Han told Leia that “You like me because I’m a scoundrel” and this proved to be right when the two got married in Star Wars: The Princess and the Scoundrel by Beth Revis. The Legends novel Star Wars: The Courtship of Princess Leia by Dave Wolverton originally had them marry four years after Return of the Jedi, but The Princess and the Scoundrel show why Han and Leia’s wedding happened almost immediately after in canon. The two gradually realize during their honeymoon that the war is not over, demonstrating the obstacles they are destined to face but also how they do so as husband and wife.

Related: Star Wars: Han & Leia’s Relationship Timeline Explained

5 Han Faces His Past In The Corellian Trilogy

Ambush at Corellia, Assault at Selonia, and Showdown at Centerpoint by Roger MacBride Allen.

Han may have left his life on Corellia behind, but he was forced to confront his past in The Corellian Trilogy by Roger MacBride Allen. While visiting Corellia with his family, the entire system breaks out in a civil war between humans and the other native species, and Han is caught right in the middle. Han is shocked to learn that the Human League is led by his first cousin, Thrackan Sal-Solo, who intends to use the conflict to ensure his control of Corellia. Having Han’s current family pitted against his own family makes for an engaging story and sets up Corellia as a key planet in future Star Wars novels.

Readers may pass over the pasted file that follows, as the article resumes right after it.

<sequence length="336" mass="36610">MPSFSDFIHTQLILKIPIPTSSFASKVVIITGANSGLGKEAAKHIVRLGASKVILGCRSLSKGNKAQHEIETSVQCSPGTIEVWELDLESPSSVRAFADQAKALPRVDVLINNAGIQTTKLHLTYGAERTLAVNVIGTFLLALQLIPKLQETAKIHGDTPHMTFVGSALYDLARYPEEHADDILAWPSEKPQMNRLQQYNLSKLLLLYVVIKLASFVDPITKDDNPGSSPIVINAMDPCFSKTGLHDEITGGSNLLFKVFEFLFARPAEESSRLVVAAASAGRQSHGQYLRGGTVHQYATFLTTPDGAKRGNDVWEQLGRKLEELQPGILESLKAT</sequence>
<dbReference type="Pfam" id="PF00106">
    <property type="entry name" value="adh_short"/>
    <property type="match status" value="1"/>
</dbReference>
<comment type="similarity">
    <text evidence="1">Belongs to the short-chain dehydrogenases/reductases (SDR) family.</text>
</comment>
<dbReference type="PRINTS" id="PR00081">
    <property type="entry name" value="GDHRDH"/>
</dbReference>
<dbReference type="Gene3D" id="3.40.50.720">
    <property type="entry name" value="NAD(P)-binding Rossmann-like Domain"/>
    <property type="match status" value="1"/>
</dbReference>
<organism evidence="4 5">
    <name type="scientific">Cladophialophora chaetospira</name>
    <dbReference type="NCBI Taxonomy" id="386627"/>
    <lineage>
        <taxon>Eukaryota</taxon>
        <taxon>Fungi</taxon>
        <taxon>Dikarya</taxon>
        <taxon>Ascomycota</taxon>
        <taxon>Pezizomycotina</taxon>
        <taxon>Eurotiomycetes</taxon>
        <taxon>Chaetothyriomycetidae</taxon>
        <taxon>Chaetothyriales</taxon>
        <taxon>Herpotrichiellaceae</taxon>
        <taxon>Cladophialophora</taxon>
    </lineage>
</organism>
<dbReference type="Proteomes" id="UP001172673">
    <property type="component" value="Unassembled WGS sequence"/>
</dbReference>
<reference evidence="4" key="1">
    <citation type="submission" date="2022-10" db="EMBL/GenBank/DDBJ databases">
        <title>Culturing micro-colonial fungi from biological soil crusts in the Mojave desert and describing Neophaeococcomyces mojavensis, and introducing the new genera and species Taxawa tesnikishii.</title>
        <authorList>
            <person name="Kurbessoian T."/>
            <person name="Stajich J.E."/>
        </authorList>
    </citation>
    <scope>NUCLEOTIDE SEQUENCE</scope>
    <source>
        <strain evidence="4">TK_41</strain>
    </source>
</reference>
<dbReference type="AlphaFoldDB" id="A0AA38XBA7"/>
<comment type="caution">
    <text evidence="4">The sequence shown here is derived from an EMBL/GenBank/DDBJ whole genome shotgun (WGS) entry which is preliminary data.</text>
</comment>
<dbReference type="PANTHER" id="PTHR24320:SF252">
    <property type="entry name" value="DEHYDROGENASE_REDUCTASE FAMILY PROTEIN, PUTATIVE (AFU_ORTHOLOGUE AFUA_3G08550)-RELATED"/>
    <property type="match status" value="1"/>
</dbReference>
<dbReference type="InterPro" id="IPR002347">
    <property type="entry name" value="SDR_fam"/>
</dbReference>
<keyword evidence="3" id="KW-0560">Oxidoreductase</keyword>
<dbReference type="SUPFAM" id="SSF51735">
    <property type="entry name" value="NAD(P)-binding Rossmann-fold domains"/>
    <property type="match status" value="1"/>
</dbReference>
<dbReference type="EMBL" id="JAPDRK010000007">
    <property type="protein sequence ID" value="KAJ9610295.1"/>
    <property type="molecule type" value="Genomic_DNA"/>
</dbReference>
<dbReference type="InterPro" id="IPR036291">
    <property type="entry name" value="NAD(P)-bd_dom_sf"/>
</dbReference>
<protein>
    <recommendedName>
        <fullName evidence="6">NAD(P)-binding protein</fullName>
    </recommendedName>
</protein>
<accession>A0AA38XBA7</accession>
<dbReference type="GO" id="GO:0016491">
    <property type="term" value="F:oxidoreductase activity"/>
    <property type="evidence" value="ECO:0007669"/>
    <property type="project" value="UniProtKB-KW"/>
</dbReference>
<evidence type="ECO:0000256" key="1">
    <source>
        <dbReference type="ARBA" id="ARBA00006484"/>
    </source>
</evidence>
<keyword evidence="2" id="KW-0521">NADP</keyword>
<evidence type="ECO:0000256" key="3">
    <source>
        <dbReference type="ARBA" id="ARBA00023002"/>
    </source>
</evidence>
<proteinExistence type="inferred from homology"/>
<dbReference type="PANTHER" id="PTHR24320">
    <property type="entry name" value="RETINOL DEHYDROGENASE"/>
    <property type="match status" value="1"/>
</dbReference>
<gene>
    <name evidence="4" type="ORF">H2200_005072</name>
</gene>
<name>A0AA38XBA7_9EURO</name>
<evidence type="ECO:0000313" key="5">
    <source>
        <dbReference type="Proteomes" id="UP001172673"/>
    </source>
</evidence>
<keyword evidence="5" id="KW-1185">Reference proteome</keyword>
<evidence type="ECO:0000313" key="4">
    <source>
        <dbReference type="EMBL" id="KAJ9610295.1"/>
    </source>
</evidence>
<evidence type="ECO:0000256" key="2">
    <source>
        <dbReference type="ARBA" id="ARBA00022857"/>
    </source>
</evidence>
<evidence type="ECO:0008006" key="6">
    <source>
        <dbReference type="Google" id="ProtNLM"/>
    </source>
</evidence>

4 Han And Boba Fett Face Off In The Last One Standing

Boba Fett and Han Solo from Star Wars: The Last One Standing by Daniel Keys Moran.

Han and the bounty hunter Boba Fett had every reason to hate each other, and their long rivalry came to a head in “The Last One Standing: The Tale of Boba Fett” by Daniel Keys Moran. A large part of the story takes place 15 years after Return of the Jedi when Fett once again becomes fixated on his old nemesis. Han is also shown to feel obsolete as Luke Skywalker and Leia Organa have their own busy lives, and these two stories converge in a face-off. The story is an excellent examination of Han and Boba Fett, ending on a cliffhanger that leaves the outcome open to interpretation.